- The Washington Times - Tuesday, October 22, 2002

Low interest rates and a tumbling stock market have persuaded some investors to add real estate assets to their portfolio. Responding to employee demand, more companies are offering a real estate fund option in their 401(k) plans.
About 8.6 percent of all companies now offer a real estate option, up from about 6.3 percent a year ago, according to the Profit Sharing/401(k) Council of America.
"Ten years ago, you could not have done this," said Jack McAllister, vice president for Institutional Investment Affairs for the National Association of Real Estate Investment Trusts.
With interest rates at historic lows, many investors have turned to dividends for income. Most real estate investment trusts are required to return 90 percent of income to shareholders. The result: REIT yields are starting to outpace bond yields for the first time in years, and are averaging about a 7 percent dividend yield so far in 2002.
Mortgage REITs have performed even better, with a 13 percent yield. FBR Asset Investment Corp., a mortgage REIT based in Arlington, boasts a quarterly dividend of $1.25, for an annual yield of about 18 percent.
"There's going to be an increase in the demand for income," Mr. McAllister said. "These people are going to reallocate their investment accounts. Real estate has always been known as an income investment."
The news surrounding REITs hasn't been all good, especially in recent weeks. Many REITs are struggling to maintain cash flow, and might cut dividends. Earning reports of several REITs sent share prices sliding in the sector, and shares of many companies, including those of Bethesda-based Host Marriott and Rockville-based Federal Realty Investment Trust, hit 52-week-lows.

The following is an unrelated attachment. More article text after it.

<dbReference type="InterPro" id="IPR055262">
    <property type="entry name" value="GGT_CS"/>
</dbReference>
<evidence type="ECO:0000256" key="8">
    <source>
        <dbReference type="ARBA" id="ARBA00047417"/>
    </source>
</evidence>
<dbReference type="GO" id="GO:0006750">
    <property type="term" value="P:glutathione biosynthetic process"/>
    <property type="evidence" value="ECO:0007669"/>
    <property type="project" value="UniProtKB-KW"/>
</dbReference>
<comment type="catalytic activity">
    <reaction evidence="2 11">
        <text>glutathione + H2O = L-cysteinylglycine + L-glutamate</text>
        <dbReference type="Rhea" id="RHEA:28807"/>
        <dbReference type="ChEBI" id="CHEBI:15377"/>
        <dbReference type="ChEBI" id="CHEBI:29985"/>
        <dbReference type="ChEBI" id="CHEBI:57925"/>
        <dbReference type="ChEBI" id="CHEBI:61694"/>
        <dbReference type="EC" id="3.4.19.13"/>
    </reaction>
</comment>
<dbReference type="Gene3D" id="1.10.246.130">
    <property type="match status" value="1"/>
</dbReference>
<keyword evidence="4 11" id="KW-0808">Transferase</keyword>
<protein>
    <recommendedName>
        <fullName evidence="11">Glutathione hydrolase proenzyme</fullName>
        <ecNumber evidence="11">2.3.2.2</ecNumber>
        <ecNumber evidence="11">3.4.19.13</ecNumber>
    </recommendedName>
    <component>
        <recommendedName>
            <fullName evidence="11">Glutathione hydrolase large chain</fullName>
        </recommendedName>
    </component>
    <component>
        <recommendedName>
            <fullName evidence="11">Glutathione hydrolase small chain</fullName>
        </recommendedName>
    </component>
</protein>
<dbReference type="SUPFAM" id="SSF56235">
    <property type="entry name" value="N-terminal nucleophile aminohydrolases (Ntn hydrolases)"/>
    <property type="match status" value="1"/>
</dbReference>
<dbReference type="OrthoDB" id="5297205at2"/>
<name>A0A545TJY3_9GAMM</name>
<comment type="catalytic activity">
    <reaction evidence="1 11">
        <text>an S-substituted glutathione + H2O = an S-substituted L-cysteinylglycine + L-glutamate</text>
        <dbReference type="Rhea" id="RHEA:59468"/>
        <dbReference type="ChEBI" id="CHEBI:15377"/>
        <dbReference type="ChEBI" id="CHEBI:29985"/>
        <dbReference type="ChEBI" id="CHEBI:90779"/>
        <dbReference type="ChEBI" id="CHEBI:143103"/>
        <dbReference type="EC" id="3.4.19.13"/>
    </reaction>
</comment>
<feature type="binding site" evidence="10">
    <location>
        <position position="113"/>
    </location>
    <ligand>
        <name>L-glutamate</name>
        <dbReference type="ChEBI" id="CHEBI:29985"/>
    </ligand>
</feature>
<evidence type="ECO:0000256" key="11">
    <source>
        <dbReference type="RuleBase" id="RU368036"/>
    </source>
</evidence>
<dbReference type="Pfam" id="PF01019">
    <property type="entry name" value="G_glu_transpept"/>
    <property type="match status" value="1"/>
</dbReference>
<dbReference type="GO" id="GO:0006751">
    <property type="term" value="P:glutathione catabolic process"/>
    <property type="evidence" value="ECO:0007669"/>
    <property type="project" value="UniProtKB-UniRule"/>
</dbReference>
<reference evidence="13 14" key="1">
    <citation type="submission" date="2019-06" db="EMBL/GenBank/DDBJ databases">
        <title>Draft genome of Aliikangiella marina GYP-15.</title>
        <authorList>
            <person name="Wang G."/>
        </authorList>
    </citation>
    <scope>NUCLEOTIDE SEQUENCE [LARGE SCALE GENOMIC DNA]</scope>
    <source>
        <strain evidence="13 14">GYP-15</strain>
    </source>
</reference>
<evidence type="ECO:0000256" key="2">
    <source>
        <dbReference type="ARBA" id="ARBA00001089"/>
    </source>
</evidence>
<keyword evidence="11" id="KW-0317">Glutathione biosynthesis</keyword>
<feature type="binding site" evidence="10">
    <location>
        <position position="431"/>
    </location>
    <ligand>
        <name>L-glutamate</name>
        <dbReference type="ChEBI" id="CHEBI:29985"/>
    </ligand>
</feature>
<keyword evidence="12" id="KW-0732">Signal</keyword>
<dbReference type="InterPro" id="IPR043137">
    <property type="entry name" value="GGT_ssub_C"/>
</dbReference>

The recent declines came amid an overall stock market dip. While the Standard and Poor's Composite REIT Index hit a yearly low on Oct. 10, so did the S&P; 500. And though the REIT Index has fallen about 6.4 percent this year, the S&P; 500 has fallen more than 20 percent.
The bulk of the companies with real estate options in retirement plans have 1,000 employees or fewer, but large companies are getting in on the action. Dow Chemical and Eastman Kodak introduced options this year. Verizon, with the third-largest 401(k) plan in the nation, formed a real estate option in January when it combined the retirement plans from the Baby Bells it acquired.
Real estate funds, such as Vanguard's REIT Index Fund or the Wells S&P; REIT Index Fund are virtually invisible in corporate 401(k) plans. The average plan allocates just two-tenths of 1 percent of its total assets to real estate.
Finding out about REIT stocks and funds requires some digging, companies admit. Many REITs are smaller and regionally oriented, they don't get much press and they don't sell stocks that average consumers buy on a regular basis. And their growth is rarely meteoric, which is why real estate was never a big investment option during the stock market's rise in the 1990s.
On the flip side, real estate is still a familiar concept compared to bonds and other equity stocks. Savvy investors particularly those looking for income over growth can see its potential benefits, companies say.
One key attribute is increased diversification. REITs perform differently than most stocks or bonds, analysts said. They are often immune to precipitous declines in the stock market and the economy, and are more affected by the local market.
"It provides diversity to somebody's portfolio," said David Steinwedell, chief investment officer for Wells Real Estate Funds, which operates a mutual fund that tracks the S&P; REIT Composite Index.
And while REIT stocks are struggling these days, they have had larger compound returns than bonds and the S&P; 500 over the last 30 years, analysts point out.

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